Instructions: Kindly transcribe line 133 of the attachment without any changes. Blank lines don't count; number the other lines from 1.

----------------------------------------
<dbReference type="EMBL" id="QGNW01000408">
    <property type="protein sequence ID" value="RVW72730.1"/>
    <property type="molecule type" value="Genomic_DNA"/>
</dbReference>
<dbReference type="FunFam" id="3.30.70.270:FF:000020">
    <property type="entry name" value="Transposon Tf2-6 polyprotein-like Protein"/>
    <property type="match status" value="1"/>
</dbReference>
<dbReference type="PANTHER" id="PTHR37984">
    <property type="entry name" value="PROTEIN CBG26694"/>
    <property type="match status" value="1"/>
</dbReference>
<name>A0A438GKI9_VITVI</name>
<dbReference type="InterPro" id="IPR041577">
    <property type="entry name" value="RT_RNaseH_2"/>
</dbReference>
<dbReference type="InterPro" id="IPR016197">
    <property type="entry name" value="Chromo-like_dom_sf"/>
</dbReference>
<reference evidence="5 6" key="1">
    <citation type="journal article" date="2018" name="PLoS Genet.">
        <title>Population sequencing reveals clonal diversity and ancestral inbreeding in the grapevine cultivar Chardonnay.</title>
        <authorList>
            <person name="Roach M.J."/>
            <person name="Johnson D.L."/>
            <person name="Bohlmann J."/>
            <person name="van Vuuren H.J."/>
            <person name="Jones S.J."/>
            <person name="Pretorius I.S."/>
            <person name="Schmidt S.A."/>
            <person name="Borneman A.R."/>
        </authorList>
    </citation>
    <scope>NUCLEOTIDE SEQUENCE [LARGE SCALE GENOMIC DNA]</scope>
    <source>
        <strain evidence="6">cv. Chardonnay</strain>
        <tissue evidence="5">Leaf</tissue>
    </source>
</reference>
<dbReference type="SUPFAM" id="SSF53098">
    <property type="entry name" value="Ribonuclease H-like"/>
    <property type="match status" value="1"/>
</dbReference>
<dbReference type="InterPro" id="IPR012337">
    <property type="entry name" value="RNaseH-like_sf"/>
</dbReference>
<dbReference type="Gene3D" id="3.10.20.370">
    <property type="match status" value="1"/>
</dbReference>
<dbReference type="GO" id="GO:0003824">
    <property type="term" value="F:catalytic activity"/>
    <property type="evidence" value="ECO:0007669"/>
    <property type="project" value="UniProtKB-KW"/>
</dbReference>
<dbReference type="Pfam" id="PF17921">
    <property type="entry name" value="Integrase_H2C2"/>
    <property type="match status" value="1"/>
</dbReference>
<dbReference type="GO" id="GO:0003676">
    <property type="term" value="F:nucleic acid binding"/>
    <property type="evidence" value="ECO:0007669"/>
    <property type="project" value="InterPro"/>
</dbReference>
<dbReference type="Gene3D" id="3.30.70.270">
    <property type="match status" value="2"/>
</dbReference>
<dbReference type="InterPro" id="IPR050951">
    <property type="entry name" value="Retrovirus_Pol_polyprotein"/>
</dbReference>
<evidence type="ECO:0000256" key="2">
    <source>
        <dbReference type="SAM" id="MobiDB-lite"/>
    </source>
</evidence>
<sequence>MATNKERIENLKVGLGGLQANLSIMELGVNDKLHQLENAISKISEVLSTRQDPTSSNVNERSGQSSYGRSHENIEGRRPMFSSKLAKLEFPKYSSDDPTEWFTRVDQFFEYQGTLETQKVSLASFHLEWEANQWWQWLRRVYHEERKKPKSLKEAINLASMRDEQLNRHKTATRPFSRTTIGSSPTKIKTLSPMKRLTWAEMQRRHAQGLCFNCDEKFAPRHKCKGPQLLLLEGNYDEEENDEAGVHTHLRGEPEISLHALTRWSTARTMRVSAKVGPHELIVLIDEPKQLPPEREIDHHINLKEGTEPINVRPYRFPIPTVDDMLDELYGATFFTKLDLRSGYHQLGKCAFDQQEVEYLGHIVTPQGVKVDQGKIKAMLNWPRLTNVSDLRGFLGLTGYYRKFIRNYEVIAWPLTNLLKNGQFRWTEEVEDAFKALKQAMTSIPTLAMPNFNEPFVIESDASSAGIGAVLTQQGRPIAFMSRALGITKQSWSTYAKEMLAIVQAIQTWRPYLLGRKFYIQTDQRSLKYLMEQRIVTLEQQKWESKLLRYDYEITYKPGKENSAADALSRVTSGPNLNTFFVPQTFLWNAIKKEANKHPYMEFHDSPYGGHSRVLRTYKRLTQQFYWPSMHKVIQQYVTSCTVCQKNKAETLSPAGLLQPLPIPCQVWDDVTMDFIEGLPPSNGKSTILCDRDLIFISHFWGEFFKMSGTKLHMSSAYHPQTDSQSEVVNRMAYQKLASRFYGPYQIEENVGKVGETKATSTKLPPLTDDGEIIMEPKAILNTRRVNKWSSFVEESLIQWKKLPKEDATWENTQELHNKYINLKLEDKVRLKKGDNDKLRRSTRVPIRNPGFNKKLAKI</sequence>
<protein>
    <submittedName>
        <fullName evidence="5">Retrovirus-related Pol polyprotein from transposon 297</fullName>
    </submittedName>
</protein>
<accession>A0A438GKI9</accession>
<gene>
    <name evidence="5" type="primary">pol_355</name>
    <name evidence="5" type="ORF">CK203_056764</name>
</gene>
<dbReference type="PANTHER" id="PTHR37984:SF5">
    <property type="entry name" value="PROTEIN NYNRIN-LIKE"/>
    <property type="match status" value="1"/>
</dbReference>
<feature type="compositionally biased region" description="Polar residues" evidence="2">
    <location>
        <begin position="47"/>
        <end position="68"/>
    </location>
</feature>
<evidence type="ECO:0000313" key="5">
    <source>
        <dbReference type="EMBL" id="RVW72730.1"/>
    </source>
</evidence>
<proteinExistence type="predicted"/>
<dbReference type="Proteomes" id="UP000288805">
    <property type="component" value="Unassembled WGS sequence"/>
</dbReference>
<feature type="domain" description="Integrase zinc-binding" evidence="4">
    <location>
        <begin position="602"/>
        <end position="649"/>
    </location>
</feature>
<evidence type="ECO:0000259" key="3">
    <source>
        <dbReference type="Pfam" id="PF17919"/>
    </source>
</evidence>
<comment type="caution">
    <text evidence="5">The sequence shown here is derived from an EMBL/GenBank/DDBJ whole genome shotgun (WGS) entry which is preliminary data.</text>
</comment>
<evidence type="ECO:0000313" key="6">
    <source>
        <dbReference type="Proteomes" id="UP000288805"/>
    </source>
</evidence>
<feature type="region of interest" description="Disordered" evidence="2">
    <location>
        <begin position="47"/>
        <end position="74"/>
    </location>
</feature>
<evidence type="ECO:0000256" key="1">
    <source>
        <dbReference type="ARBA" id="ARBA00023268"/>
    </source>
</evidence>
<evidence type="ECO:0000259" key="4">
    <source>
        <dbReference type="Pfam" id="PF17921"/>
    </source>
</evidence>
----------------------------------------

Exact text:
    </source>